Ancient Monuments

History on the Ground

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Fort Scoveston

A Scheduled Monument in Llanstadwell (Llanstadwel), Pembrokeshire (Sir Benfro)

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Latitude: 51.7206 / 51°43'14"N

Longitude: -4.9777 / 4°58'39"W

OS Eastings: 194418

OS Northings: 206624

OS Grid: SM944066

Mapcode National: GBR G7.BNY9

Mapcode Global: VH1RZ.N0TV

Entry Name: Fort Scoveston

Scheduled Date:

Source: Cadw

Source ID: 460

Cadw Legacy ID: PE339

Schedule Class: Defence

Category: Fort

Period: Post Medieval/Modern

County: Pembrokeshire (Sir Benfro)

Community: Llanstadwell (Llanstadwel)

Traditional County: Pembrokeshire


The monument comprises a fort built between 1861 and 1868 part of an intended north line of defences for Pembroke Dockyard developed during the threat of French invasion under Napoleon III. Only this fort of a chain of land forts from Newton Noyes to Burton Mountain was built. It is sited on a low hill with views across the countryside and comprises a very large hexagonal building with sides of 120m, surrounded by a dry moat some 8m deep and 11m wide with stone-revetted escarpment walls, natural rock forming the counter-scarp. There is a single entrance on the south approached by a serpentine road to what was a wooden bridge and is now an earth causeway. The entrance leads through a stone archway into a tunnel through a massive earth bank. The moat was covered by one double and four single two-storey ‘caponnieres’ – structures providing both access and cover; each has 4 gun embrasures and musketry loopholes. The fort was designed to have 32 guns sited on the ramparts served by 12 expense magazines set into traverses with each gun position protected from behind by earth. An earth bank also ran across the central parade ground. The garrison of 128 men was accomodated in the five caponnieres together with 12 barrel-vaulted bomb-proof casemates. Two barrel vaulted underground chambers formed the magazine was under the northwest rampart.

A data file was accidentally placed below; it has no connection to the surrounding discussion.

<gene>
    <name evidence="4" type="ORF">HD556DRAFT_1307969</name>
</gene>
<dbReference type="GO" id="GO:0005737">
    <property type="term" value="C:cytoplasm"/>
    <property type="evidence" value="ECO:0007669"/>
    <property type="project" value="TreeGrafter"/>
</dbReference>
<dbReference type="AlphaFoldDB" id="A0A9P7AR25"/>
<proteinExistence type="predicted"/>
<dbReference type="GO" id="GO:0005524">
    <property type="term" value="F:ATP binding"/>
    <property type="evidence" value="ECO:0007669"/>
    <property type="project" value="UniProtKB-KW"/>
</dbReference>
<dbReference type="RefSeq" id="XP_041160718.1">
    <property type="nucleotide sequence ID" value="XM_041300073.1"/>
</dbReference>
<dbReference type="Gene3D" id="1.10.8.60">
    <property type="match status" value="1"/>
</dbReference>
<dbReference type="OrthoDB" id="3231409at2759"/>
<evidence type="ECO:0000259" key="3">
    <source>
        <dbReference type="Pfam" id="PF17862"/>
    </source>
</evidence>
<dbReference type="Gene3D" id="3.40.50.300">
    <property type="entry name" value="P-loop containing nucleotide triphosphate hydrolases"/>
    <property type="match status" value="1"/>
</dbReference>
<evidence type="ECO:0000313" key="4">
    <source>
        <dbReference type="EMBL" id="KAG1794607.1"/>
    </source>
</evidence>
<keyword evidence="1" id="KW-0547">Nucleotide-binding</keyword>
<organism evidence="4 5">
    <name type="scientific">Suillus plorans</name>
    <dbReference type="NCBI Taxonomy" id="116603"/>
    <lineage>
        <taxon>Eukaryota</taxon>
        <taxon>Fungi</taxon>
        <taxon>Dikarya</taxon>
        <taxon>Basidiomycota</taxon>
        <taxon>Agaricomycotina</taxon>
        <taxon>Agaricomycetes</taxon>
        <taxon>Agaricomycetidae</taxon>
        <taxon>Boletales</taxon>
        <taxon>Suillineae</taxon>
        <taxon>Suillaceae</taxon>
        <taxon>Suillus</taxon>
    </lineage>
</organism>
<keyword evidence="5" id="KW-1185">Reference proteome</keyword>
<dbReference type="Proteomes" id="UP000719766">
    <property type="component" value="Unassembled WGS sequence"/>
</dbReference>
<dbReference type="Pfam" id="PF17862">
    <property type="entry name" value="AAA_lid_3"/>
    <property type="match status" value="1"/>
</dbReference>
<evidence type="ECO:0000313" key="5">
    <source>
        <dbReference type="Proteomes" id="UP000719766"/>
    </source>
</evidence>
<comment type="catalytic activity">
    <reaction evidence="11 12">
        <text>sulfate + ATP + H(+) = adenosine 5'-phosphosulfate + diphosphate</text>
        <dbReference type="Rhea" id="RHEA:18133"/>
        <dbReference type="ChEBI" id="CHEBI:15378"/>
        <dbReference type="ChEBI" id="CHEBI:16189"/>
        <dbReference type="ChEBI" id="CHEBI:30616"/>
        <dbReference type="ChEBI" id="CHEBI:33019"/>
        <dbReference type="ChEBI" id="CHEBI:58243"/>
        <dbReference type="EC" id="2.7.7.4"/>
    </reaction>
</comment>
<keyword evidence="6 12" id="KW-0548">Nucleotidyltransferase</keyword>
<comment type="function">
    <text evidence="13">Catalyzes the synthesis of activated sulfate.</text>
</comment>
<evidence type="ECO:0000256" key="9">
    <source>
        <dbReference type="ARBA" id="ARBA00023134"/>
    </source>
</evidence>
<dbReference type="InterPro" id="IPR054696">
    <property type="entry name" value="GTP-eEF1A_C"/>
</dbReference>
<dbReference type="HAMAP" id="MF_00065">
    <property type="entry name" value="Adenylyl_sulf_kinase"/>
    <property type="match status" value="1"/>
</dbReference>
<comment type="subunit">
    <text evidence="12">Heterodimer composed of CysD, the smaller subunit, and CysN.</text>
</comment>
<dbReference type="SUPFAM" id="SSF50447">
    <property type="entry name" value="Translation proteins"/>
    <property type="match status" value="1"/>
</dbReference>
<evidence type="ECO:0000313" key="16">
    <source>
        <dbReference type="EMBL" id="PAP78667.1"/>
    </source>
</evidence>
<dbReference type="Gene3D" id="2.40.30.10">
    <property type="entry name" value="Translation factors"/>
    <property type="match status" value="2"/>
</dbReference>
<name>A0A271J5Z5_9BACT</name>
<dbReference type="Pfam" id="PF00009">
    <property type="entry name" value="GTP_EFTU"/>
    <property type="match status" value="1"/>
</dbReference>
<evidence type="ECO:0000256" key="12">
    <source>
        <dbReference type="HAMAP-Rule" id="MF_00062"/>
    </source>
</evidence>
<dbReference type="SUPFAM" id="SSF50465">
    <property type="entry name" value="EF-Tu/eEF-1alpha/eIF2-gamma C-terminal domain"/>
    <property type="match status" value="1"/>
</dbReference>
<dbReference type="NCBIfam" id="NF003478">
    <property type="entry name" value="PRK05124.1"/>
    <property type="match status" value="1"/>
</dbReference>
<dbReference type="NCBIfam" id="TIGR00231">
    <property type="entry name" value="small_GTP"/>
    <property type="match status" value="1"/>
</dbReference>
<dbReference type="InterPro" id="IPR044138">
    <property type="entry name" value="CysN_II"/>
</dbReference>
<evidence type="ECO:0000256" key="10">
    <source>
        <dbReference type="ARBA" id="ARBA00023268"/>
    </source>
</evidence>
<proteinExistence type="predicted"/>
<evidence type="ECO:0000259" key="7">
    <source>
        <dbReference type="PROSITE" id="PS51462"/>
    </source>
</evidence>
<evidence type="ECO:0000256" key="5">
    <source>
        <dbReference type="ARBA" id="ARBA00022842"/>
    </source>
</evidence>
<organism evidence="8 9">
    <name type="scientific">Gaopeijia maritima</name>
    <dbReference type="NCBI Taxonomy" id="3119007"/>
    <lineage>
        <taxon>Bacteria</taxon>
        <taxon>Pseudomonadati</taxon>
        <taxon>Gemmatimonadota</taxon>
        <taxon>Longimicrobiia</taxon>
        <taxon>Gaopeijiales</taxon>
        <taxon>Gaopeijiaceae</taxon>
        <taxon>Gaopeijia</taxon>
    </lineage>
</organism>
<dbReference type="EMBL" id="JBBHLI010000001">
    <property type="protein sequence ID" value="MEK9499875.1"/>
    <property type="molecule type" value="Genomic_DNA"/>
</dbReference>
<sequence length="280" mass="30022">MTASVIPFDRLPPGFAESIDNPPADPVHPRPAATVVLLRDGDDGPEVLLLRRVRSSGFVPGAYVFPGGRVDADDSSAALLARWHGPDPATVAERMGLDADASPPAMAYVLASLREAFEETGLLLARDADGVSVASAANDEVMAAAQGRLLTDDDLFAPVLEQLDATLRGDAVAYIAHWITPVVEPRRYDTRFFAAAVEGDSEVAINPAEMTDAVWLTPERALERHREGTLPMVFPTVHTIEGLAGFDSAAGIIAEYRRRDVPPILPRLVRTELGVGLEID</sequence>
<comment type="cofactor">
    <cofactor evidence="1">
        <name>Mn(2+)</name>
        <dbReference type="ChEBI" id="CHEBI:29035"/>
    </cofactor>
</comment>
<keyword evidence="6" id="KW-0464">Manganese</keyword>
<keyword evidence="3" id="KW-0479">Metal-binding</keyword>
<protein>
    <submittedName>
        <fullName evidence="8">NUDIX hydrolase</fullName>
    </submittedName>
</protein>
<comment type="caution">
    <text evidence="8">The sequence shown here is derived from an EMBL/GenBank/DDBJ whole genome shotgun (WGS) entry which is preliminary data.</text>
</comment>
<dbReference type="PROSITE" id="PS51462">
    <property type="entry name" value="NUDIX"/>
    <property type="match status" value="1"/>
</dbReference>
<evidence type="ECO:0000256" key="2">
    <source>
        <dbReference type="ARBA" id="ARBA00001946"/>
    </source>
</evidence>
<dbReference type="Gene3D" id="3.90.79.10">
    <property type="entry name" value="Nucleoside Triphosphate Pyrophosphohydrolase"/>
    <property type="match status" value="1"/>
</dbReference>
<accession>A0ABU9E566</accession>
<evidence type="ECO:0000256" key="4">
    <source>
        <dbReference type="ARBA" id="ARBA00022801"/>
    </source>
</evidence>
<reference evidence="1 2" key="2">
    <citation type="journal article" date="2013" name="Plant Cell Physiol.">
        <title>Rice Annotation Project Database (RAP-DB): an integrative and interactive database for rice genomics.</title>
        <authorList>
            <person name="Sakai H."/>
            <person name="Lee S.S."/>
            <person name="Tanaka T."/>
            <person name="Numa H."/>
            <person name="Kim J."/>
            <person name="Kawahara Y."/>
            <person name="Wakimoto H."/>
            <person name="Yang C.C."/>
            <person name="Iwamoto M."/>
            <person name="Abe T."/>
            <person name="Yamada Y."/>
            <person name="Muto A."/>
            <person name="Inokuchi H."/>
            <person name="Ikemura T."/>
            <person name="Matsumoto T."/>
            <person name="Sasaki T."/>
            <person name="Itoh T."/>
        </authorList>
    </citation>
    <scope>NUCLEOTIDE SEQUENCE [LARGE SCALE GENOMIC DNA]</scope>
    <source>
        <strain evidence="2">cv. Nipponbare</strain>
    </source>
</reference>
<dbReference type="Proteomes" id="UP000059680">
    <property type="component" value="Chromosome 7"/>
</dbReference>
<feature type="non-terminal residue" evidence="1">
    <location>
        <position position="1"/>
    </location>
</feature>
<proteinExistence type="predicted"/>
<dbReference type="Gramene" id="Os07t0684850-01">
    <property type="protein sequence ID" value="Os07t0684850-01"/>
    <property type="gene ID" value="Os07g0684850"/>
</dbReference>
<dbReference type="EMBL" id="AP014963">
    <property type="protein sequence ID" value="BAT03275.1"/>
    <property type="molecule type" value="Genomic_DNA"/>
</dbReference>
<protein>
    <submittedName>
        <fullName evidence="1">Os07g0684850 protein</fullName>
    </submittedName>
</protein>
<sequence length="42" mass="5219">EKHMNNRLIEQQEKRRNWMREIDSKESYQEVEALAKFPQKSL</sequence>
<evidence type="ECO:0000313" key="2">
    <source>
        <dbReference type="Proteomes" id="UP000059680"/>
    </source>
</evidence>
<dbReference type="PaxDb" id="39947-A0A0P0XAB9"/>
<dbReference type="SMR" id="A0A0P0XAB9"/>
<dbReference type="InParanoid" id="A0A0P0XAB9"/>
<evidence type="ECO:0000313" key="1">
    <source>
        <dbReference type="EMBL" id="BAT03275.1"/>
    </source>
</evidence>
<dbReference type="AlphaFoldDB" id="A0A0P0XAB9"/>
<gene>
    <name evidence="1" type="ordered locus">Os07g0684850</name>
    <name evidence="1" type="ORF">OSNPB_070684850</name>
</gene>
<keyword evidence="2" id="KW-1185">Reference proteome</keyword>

The monument is of national importance for its potential to enhance our knowledge of 19th century military organisation. The monument forms an important element within the wider context of the military history of Wales and the structures may contain well preserved archaeological evidence concerning chronology, layout and building techniques.

The scheduled area comprises the remains described and areas around them within which related evidence may be expected to survive.

Source: Cadw

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